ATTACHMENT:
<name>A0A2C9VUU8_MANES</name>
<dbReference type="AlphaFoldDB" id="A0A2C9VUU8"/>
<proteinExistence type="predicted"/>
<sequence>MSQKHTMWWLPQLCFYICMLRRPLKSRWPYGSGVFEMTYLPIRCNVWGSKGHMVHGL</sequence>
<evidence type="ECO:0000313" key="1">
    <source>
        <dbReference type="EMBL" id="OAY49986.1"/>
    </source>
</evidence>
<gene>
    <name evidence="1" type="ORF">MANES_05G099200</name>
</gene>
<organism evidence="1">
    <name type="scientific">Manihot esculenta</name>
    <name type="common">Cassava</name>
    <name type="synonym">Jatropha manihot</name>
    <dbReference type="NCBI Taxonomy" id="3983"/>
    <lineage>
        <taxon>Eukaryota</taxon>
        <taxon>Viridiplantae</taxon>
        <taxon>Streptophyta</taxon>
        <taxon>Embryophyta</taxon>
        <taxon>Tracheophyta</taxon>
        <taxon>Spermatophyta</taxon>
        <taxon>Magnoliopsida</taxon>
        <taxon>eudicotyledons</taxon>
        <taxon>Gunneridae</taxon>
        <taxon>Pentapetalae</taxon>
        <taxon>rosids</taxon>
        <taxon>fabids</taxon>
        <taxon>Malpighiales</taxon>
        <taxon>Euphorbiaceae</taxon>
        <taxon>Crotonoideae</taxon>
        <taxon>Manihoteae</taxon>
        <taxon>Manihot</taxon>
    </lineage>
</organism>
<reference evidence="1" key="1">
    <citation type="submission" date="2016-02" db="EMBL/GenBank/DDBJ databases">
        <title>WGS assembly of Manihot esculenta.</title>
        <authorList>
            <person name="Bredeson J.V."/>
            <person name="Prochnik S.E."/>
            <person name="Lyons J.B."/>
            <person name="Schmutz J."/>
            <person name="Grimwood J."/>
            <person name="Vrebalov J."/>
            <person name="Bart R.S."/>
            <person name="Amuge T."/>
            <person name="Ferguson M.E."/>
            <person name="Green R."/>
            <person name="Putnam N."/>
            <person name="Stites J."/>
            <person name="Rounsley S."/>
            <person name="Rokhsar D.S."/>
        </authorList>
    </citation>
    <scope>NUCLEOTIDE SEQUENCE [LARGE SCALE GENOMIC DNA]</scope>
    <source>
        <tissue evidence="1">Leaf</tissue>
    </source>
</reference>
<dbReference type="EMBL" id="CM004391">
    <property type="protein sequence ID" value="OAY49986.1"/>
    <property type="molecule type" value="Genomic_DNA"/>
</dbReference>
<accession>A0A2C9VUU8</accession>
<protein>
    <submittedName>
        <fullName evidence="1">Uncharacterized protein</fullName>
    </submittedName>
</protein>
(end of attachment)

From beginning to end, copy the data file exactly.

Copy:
<name>A0A2C9VUU8_MANES</name>
<dbReference type="AlphaFoldDB" id="A0A2C9VUU8"/>
<proteinExistence type="predicted"/>
<sequence>MSQKHTMWWLPQLCFYICMLRRPLKSRWPYGSGVFEMTYLPIRCNVWGSKGHMVHGL</sequence>
<evidence type="ECO:0000313" key="1">
    <source>
        <dbReference type="EMBL" id="OAY49986.1"/>
    </source>
</evidence>
<gene>
    <name evidence="1" type="ORF">MANES_05G099200</name>
</gene>
<organism evidence="1">
    <name type="scientific">Manihot esculenta</name>
    <name type="common">Cassava</name>
    <name type="synonym">Jatropha manihot</name>
    <dbReference type="NCBI Taxonomy" id="3983"/>
    <lineage>
        <taxon>Eukaryota</taxon>
        <taxon>Viridiplantae</taxon>
        <taxon>Streptophyta</taxon>
        <taxon>Embryophyta</taxon>
        <taxon>Tracheophyta</taxon>
        <taxon>Spermatophyta</taxon>
        <taxon>Magnoliopsida</taxon>
        <taxon>eudicotyledons</taxon>
        <taxon>Gunneridae</taxon>
        <taxon>Pentapetalae</taxon>
        <taxon>rosids</taxon>
        <taxon>fabids</taxon>
        <taxon>Malpighiales</taxon>
        <taxon>Euphorbiaceae</taxon>
        <taxon>Crotonoideae</taxon>
        <taxon>Manihoteae</taxon>
        <taxon>Manihot</taxon>
    </lineage>
</organism>
<reference evidence="1" key="1">
    <citation type="submission" date="2016-02" db="EMBL/GenBank/DDBJ databases">
        <title>WGS assembly of Manihot esculenta.</title>
        <authorList>
            <person name="Bredeson J.V."/>
            <person name="Prochnik S.E."/>
            <person name="Lyons J.B."/>
            <person name="Schmutz J."/>
            <person name="Grimwood J."/>
            <person name="Vrebalov J."/>
            <person name="Bart R.S."/>
            <person name="Amuge T."/>
            <person name="Ferguson M.E."/>
            <person name="Green R."/>
            <person name="Putnam N."/>
            <person name="Stites J."/>
            <person name="Rounsley S."/>
            <person name="Rokhsar D.S."/>
        </authorList>
    </citation>
    <scope>NUCLEOTIDE SEQUENCE [LARGE SCALE GENOMIC DNA]</scope>
    <source>
        <tissue evidence="1">Leaf</tissue>
    </source>
</reference>
<dbReference type="EMBL" id="CM004391">
    <property type="protein sequence ID" value="OAY49986.1"/>
    <property type="molecule type" value="Genomic_DNA"/>
</dbReference>
<accession>A0A2C9VUU8</accession>
<protein>
    <submittedName>
        <fullName evidence="1">Uncharacterized protein</fullName>
    </submittedName>
</protein>